Japember? Move over Japanuary because December has been all time in Hokkaido… and we’re not even done yet! Image:: Darren Teasedale/Niseko Photography & Guiding
Mountainwatch | Matt Wiseman
Well folks, we’ve got boots on the ground in Niseko this season, namely mine, a fake pair of size 11 sorels which not only cost 1/4 of the price of the real thing, but have really been the only appropriate footwear when it comes to wading through the metres (yes metres) of snow that has blanketed Hokkaido so far this season.
This marks the first of our fortnightly wrap-ups from Niseko for the 2017-18 winter season. A season which by all accounts is already, and will continue to be one for the books! November received the most snowfall it has gotten since 2002, which set December up so much so that locals are already talking ‘season of the decade’ type stuff.
The white-room is officially open for business over here! Image:: Piotrek Drzastwa/Niseko Photography & Guiding
If you haven’t already checked it out, the Grasshopper recently released his 2018 Japanese Snow Season Outlook – December Update. At the time that hit the world wide web on the 13th of December, our six legged friend reported that Niseko had “already received almost 3m of snowfall, giving them a current base of just over 2 metres.”
Just over one week later and we’re looking at total snowfall levels now being in the 5 metre range… In fact, arguably the biggest dump of the season occured on the 18th-19th where 50cm fell on top of the previous days 26cm. Couple these depths with wind loaded pockets and runs yet unskied and you’re gonna hope you brought your widest skis or board.
Niseko Photography & Guiding’s lead backcountry guide Zach Paley approaching snorkel worthy depths in resort. Image:: Darren Teasedale/Niseko Photography & Guiding
Whilst it well and truly feels like christmas has come early over here, this time of year also makes for particularly enjoyable riding as terrain that’s long buried come January, remains somewhat exposed. Believe me, the pillow line you skied last week may not be there the next, so make the most of it if you’re already here. If you’re not, don’t fear though, as the snow continues to fall, new features will invariably reveal themselves!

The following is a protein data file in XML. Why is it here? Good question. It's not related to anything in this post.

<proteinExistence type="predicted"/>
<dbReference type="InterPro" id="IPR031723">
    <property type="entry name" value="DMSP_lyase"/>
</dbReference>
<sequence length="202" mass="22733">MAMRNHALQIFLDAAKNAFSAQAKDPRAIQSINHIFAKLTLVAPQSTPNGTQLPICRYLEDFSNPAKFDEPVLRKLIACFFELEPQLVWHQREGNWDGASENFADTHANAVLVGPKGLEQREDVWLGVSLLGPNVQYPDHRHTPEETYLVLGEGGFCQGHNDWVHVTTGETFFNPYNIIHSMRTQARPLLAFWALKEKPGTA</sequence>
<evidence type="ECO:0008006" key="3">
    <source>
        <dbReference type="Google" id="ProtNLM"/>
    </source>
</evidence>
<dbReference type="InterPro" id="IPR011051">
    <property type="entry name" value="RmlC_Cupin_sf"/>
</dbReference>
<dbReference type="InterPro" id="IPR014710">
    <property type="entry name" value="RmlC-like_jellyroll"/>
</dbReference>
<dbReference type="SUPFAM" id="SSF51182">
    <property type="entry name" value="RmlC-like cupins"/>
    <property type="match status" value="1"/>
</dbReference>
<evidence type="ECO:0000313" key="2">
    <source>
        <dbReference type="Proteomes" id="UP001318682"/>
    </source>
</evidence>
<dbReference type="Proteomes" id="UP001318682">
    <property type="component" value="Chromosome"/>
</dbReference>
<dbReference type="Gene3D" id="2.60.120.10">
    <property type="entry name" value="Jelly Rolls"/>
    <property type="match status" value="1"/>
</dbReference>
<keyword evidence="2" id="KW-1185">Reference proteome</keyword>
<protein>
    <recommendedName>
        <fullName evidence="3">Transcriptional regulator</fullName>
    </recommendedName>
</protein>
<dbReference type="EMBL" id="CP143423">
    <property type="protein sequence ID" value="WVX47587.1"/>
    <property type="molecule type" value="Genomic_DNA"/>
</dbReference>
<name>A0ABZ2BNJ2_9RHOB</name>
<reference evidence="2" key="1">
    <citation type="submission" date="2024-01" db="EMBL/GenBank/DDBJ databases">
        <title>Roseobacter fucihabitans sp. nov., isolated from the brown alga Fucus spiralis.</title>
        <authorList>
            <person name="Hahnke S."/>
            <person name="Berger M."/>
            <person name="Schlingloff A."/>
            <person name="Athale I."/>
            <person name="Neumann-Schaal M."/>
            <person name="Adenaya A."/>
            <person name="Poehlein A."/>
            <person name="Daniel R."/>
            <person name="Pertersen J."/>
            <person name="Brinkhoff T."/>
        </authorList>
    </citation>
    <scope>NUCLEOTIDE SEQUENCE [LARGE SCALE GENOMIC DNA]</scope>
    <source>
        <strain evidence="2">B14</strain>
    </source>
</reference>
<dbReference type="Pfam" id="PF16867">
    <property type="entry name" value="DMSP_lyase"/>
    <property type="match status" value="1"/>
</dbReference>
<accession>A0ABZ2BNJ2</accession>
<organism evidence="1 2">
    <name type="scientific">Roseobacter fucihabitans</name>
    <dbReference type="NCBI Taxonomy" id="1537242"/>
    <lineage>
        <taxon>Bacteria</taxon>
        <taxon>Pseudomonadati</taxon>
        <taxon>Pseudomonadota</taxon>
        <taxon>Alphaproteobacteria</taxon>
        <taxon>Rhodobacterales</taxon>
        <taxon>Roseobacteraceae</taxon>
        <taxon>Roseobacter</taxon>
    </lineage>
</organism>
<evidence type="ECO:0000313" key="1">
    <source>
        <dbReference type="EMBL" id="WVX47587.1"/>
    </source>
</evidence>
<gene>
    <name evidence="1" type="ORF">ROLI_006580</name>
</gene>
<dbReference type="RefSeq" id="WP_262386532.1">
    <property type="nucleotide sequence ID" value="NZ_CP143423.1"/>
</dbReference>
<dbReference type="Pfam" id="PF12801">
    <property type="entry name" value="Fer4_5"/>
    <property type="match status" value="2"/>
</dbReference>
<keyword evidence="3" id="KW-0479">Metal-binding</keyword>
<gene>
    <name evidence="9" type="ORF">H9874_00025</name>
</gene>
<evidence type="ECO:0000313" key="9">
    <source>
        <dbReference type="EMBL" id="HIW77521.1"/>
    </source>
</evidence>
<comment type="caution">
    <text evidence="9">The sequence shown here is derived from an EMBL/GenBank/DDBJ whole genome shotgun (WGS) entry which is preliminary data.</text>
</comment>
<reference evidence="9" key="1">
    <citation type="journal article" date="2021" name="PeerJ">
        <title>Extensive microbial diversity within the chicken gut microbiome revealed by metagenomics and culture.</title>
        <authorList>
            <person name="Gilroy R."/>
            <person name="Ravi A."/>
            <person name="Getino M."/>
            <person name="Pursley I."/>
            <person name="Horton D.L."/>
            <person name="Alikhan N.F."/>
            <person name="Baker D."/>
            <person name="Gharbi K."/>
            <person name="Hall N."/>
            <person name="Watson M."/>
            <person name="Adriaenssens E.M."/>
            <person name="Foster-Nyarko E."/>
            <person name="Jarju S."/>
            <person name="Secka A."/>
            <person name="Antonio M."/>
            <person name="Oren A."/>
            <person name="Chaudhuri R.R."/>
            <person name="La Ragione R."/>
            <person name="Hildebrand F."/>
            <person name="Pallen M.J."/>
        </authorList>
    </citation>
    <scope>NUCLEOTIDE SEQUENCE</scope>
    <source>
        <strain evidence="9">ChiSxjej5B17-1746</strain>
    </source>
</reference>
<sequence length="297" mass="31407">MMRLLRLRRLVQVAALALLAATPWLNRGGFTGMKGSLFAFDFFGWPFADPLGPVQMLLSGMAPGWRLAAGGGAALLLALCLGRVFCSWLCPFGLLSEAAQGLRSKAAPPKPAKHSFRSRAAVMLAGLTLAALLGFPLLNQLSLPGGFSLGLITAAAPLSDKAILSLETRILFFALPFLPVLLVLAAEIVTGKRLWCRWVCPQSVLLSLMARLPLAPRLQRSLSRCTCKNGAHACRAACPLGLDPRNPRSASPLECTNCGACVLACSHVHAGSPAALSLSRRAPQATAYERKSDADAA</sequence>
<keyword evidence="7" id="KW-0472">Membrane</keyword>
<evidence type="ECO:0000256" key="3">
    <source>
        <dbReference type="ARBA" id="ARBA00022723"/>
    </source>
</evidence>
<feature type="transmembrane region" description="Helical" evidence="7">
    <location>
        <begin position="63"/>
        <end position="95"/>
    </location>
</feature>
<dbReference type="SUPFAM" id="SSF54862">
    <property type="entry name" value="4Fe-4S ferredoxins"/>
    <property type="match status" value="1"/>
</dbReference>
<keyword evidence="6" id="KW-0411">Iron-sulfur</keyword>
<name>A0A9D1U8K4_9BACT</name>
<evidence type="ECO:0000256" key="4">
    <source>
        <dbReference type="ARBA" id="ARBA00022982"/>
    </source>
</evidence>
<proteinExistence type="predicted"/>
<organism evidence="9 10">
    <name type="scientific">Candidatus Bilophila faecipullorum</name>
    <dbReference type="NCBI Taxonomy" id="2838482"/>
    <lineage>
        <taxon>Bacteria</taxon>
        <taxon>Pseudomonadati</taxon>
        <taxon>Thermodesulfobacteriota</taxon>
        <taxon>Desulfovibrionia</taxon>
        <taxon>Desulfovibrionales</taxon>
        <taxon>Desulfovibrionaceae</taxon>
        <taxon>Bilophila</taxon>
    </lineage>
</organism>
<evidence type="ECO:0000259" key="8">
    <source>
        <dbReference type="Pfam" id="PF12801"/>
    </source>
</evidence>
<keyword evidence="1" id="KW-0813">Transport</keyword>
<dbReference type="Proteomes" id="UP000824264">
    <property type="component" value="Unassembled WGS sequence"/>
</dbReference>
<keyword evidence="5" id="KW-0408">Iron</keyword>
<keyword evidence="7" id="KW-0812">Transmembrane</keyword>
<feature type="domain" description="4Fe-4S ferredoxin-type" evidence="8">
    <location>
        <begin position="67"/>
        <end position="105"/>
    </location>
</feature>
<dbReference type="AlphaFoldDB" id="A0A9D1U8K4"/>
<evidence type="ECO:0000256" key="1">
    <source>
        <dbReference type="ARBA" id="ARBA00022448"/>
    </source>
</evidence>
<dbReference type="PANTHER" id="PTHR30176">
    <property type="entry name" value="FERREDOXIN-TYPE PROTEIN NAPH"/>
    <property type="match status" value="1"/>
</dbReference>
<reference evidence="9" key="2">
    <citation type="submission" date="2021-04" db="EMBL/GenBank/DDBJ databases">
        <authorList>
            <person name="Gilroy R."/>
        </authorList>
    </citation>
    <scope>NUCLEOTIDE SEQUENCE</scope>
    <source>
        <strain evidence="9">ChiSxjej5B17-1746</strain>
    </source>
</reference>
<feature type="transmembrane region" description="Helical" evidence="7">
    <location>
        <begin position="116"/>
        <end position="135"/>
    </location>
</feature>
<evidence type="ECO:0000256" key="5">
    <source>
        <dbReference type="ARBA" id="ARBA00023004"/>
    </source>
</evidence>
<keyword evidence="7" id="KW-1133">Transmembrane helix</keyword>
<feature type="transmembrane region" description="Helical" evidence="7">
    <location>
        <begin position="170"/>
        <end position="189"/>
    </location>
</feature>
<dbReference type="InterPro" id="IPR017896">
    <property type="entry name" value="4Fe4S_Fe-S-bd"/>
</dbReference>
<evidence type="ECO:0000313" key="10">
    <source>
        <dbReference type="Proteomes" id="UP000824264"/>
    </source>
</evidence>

Charlotte Workman popping pillows off piste at Niseko’s Grand Hirafu. Image:: Piotrek Drzastwa/Niseko Photography & Guiding
That said, early season riding also remains something of an obstacle course, particularly with regards to the amount of bamboo called Sasa that is waiting to be buried. (Take my word for it, I spent 10 minutes digging out a ski that got well and truly snagged the other day). However, we can expect the sasa to disappear from view in a matter of days if this snow keeps up.
Yours truly skiing the so-called ‘Miharashi’ run in resort at Grand Hirafu, and fast approaching a hedge of Sasa. Image :: Charlotte Workman/Niseko Photography & Guiding
Understandably, such obstacles can be blamed for Niseko United not having opened the famous gates that border their four resorts. Word on the
street chairlift, is that we can expect these to open around Christmas. However, the burgeoning crowd of skiers and snowboarders in town breathed a collective sigh of relief as the top half of the mountain was finally opened to the public a few days ago. If you were lucky enough to be on those first lifts to said top of hill, you would have enjoyed over 3 weeks of unskied snow on the way down…
Post pillow popping stoke featuring Charlotte Workman. Image :: Piotrek Drzastwa/Niseko Photography & Guiding
Perhaps just as exciting was the commencement of night skiing on the 16th assisted by the Hirafu Gondola. I went up for the first time two days later (having skied waist deep and above all day) and reaped the same, if not deeper turns, in the dark. If this sounds like your cup of (green) tea, consider investing in a clear goggle lens and wear an extra layer. It’s also worth mentioning you’ll be skiing straight onto your chair of choice come nighttime as the hill is practically empty!
The key to night riding is to follow the light. Image:: Matt Wiseman/Niseko Photography & Guiding
The snowboarding does not slow down come sun down and nor does the snowfall. Image:: Matt Wiseman/Niseko Photography & Guiding
Looking forward now and the models are calling for continued snowfall and flurries in the lower ranges leading up to christmas. Though there is some conflicting reports, the land of the rising sun might actually get a glimpse of the golden orb around Christmas Eve but this far out it’s anyone’s guess.
Blink and you’ll miss it… A brief pause in the powder onslaught and Mt Yotei reveals itself. Image:: Piotrek Drzastwa/Niseko Photography and Guiding
I’ll be checking back in around New Years Eve to round out the month of December. Here’s hoping January delivers just as much snow, and then some!
If you’re lucky enough to be coming to Hokkaido this season, check out Niseko Photography & Guiding for all kinds of tours, from family portraits and snowshoeing tours to backcountry tours and catskiing. (Ask for Matt… particularly if pursuing the latter!)